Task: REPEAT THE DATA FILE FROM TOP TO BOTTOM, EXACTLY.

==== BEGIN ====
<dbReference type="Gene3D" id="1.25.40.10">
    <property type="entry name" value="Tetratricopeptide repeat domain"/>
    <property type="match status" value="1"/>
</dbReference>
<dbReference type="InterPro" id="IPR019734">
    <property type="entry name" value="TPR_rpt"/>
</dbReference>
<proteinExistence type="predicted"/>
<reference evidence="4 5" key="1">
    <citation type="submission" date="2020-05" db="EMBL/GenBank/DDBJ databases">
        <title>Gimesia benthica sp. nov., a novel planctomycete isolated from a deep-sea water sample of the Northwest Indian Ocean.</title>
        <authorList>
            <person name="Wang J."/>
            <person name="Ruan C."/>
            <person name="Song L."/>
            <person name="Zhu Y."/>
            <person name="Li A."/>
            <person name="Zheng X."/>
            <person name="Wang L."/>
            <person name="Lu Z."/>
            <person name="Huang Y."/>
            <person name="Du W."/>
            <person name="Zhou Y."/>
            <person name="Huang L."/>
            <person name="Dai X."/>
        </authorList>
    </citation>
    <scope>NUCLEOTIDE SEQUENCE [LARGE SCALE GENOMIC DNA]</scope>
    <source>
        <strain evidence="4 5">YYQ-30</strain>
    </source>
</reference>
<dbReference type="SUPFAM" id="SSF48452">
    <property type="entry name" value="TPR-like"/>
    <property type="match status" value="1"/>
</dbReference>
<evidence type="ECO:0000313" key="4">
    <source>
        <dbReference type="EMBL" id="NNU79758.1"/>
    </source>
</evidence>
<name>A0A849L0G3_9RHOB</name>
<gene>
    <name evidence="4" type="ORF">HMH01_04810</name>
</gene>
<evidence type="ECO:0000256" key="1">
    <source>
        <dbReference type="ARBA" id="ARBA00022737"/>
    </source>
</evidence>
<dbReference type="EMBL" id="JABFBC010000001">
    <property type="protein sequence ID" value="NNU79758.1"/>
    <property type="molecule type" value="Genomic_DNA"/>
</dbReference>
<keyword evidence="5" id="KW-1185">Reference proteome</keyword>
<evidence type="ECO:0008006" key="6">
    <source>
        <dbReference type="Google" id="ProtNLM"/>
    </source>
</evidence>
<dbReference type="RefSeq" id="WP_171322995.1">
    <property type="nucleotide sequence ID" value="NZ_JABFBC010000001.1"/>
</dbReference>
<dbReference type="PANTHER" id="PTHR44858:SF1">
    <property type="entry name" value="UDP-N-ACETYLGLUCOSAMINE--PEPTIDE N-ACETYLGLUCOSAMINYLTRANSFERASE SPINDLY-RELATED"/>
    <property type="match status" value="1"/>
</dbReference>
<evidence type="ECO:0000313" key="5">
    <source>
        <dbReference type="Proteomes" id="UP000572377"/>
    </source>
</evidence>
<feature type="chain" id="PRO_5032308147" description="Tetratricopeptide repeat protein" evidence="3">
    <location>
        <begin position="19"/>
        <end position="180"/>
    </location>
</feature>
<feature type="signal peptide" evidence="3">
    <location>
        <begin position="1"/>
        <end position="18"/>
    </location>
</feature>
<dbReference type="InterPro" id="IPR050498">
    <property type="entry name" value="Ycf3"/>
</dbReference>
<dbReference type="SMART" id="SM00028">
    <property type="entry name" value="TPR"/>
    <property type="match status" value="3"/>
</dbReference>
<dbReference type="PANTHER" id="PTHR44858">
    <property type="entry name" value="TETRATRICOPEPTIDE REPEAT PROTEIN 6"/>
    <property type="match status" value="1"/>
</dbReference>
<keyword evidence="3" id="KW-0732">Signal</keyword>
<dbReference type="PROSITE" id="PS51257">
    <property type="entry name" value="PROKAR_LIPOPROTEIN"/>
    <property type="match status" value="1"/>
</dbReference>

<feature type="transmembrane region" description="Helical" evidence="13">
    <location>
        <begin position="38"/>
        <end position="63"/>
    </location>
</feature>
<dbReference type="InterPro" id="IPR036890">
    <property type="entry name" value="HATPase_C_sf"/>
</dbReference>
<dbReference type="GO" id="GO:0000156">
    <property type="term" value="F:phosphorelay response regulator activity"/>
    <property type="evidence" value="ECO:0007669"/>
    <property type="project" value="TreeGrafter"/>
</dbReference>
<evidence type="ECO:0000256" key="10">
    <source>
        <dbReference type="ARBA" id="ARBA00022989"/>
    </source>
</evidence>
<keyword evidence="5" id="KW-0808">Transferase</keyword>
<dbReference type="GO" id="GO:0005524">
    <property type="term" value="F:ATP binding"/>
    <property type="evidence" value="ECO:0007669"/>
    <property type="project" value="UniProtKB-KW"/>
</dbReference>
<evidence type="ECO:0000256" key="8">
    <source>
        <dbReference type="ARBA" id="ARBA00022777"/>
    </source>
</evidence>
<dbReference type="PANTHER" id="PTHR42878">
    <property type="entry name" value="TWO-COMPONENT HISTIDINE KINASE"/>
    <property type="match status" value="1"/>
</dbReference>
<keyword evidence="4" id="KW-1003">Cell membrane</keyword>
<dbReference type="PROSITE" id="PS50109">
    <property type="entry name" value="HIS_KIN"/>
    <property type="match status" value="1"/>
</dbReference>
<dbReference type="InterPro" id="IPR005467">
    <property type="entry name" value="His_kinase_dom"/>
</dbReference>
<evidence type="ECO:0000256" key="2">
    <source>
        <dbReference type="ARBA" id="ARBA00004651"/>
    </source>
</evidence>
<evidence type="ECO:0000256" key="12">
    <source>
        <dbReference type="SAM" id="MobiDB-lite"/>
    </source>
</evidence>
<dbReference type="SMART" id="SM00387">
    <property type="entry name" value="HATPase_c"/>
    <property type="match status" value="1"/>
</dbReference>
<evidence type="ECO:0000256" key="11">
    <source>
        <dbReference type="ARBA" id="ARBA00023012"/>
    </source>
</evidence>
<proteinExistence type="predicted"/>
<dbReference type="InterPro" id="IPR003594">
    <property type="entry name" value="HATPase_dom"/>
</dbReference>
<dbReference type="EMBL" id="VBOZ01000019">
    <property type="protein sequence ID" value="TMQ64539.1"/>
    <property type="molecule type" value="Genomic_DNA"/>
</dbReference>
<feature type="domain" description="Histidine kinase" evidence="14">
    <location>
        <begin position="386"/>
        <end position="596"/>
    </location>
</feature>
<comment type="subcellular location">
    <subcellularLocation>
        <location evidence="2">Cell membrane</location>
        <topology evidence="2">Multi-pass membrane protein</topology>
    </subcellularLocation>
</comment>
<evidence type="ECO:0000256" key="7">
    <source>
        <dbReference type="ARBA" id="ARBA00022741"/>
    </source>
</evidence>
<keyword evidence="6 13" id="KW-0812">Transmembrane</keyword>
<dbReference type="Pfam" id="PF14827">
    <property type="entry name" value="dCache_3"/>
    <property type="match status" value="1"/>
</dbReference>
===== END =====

<dbReference type="Gene3D" id="1.25.40.10">
    <property type="entry name" value="Tetratricopeptide repeat domain"/>
    <property type="match status" value="1"/>
</dbReference>
<dbReference type="InterPro" id="IPR019734">
    <property type="entry name" value="TPR_rpt"/>
</dbReference>
<proteinExistence type="predicted"/>
<reference evidence="4 5" key="1">
    <citation type="submission" date="2020-05" db="EMBL/GenBank/DDBJ databases">
        <title>Gimesia benthica sp. nov., a novel planctomycete isolated from a deep-sea water sample of the Northwest Indian Ocean.</title>
        <authorList>
            <person name="Wang J."/>
            <person name="Ruan C."/>
            <person name="Song L."/>
            <person name="Zhu Y."/>
            <person name="Li A."/>
            <person name="Zheng X."/>
            <person name="Wang L."/>
            <person name="Lu Z."/>
            <person name="Huang Y."/>
            <person name="Du W."/>
            <person name="Zhou Y."/>
            <person name="Huang L."/>
            <person name="Dai X."/>
        </authorList>
    </citation>
    <scope>NUCLEOTIDE SEQUENCE [LARGE SCALE GENOMIC DNA]</scope>
    <source>
        <strain evidence="4 5">YYQ-30</strain>
    </source>
</reference>
<dbReference type="SUPFAM" id="SSF48452">
    <property type="entry name" value="TPR-like"/>
    <property type="match status" value="1"/>
</dbReference>
<evidence type="ECO:0000313" key="4">
    <source>
        <dbReference type="EMBL" id="NNU79758.1"/>
    </source>
</evidence>
<name>A0A849L0G3_9RHOB</name>
<gene>
    <name evidence="4" type="ORF">HMH01_04810</name>
</gene>
<evidence type="ECO:0000256" key="1">
    <source>
        <dbReference type="ARBA" id="ARBA00022737"/>
    </source>
</evidence>
<dbReference type="EMBL" id="JABFBC010000001">
    <property type="protein sequence ID" value="NNU79758.1"/>
    <property type="molecule type" value="Genomic_DNA"/>
</dbReference>
<keyword evidence="5" id="KW-1185">Reference proteome</keyword>
<evidence type="ECO:0008006" key="6">
    <source>
        <dbReference type="Google" id="ProtNLM"/>
    </source>
</evidence>
<dbReference type="RefSeq" id="WP_171322995.1">
    <property type="nucleotide sequence ID" value="NZ_JABFBC010000001.1"/>
</dbReference>
<dbReference type="PANTHER" id="PTHR44858:SF1">
    <property type="entry name" value="UDP-N-ACETYLGLUCOSAMINE--PEPTIDE N-ACETYLGLUCOSAMINYLTRANSFERASE SPINDLY-RELATED"/>
    <property type="match status" value="1"/>
</dbReference>
<evidence type="ECO:0000313" key="5">
    <source>
        <dbReference type="Proteomes" id="UP000572377"/>
    </source>
</evidence>
<feature type="chain" id="PRO_5032308147" description="Tetratricopeptide repeat protein" evidence="3">
    <location>
        <begin position="19"/>
        <end position="180"/>
    </location>
</feature>
<feature type="signal peptide" evidence="3">
    <location>
        <begin position="1"/>
        <end position="18"/>
    </location>
</feature>
<dbReference type="InterPro" id="IPR050498">
    <property type="entry name" value="Ycf3"/>
</dbReference>
<dbReference type="SMART" id="SM00028">
    <property type="entry name" value="TPR"/>
    <property type="match status" value="3"/>
</dbReference>
<dbReference type="PANTHER" id="PTHR44858">
    <property type="entry name" value="TETRATRICOPEPTIDE REPEAT PROTEIN 6"/>
    <property type="match status" value="1"/>
</dbReference>
<keyword evidence="3" id="KW-0732">Signal</keyword>
<dbReference type="PROSITE" id="PS51257">
    <property type="entry name" value="PROKAR_LIPOPROTEIN"/>
    <property type="match status" value="1"/>
</dbReference>

<feature type="transmembrane region" description="Helical" evidence="13">
    <location>
        <begin position="38"/>
        <end position="63"/>
    </location>
</feature>
<dbReference type="InterPro" id="IPR036890">
    <property type="entry name" value="HATPase_C_sf"/>
</dbReference>
<dbReference type="GO" id="GO:0000156">
    <property type="term" value="F:phosphorelay response regulator activity"/>
    <property type="evidence" value="ECO:0007669"/>
    <property type="project" value="TreeGrafter"/>
</dbReference>
<evidence type="ECO:0000256" key="10">
    <source>
        <dbReference type="ARBA" id="ARBA00022989"/>
    </source>
</evidence>
<keyword evidence="5" id="KW-0808">Transferase</keyword>
<dbReference type="GO" id="GO:0005524">
    <property type="term" value="F:ATP binding"/>
    <property type="evidence" value="ECO:0007669"/>
    <property type="project" value="UniProtKB-KW"/>
</dbReference>
<evidence type="ECO:0000256" key="8">
    <source>
        <dbReference type="ARBA" id="ARBA00022777"/>
    </source>
</evidence>
<dbReference type="PANTHER" id="PTHR42878">
    <property type="entry name" value="TWO-COMPONENT HISTIDINE KINASE"/>
    <property type="match status" value="1"/>
</dbReference>
<keyword evidence="4" id="KW-1003">Cell membrane</keyword>
<dbReference type="PROSITE" id="PS50109">
    <property type="entry name" value="HIS_KIN"/>
    <property type="match status" value="1"/>
</dbReference>
<dbReference type="InterPro" id="IPR005467">
    <property type="entry name" value="His_kinase_dom"/>
</dbReference>
<evidence type="ECO:0000256" key="2">
    <source>
        <dbReference type="ARBA" id="ARBA00004651"/>
    </source>
</evidence>
<evidence type="ECO:0000256" key="12">
    <source>
        <dbReference type="SAM" id="MobiDB-lite"/>
    </source>
</evidence>
<dbReference type="SMART" id="SM00387">
    <property type="entry name" value="HATPase_c"/>
    <property type="match status" value="1"/>
</dbReference>
<evidence type="ECO:0000256" key="11">
    <source>
        <dbReference type="ARBA" id="ARBA00023012"/>
    </source>
</evidence>
<proteinExistence type="predicted"/>
<dbReference type="InterPro" id="IPR003594">
    <property type="entry name" value="HATPase_dom"/>
</dbReference>
<dbReference type="EMBL" id="VBOZ01000019">
    <property type="protein sequence ID" value="TMQ64539.1"/>
    <property type="molecule type" value="Genomic_DNA"/>
</dbReference>
<feature type="domain" description="Histidine kinase" evidence="14">
    <location>
        <begin position="386"/>
        <end position="596"/>
    </location>
</feature>
<comment type="subcellular location">
    <subcellularLocation>
        <location evidence="2">Cell membrane</location>
        <topology evidence="2">Multi-pass membrane protein</topology>
    </subcellularLocation>
</comment>
<evidence type="ECO:0000256" key="7">
    <source>
        <dbReference type="ARBA" id="ARBA00022741"/>
    </source>
</evidence>
<keyword evidence="6 13" id="KW-0812">Transmembrane</keyword>
<dbReference type="Pfam" id="PF14827">
    <property type="entry name" value="dCache_3"/>
    <property type="match status" value="1"/>
</dbReference>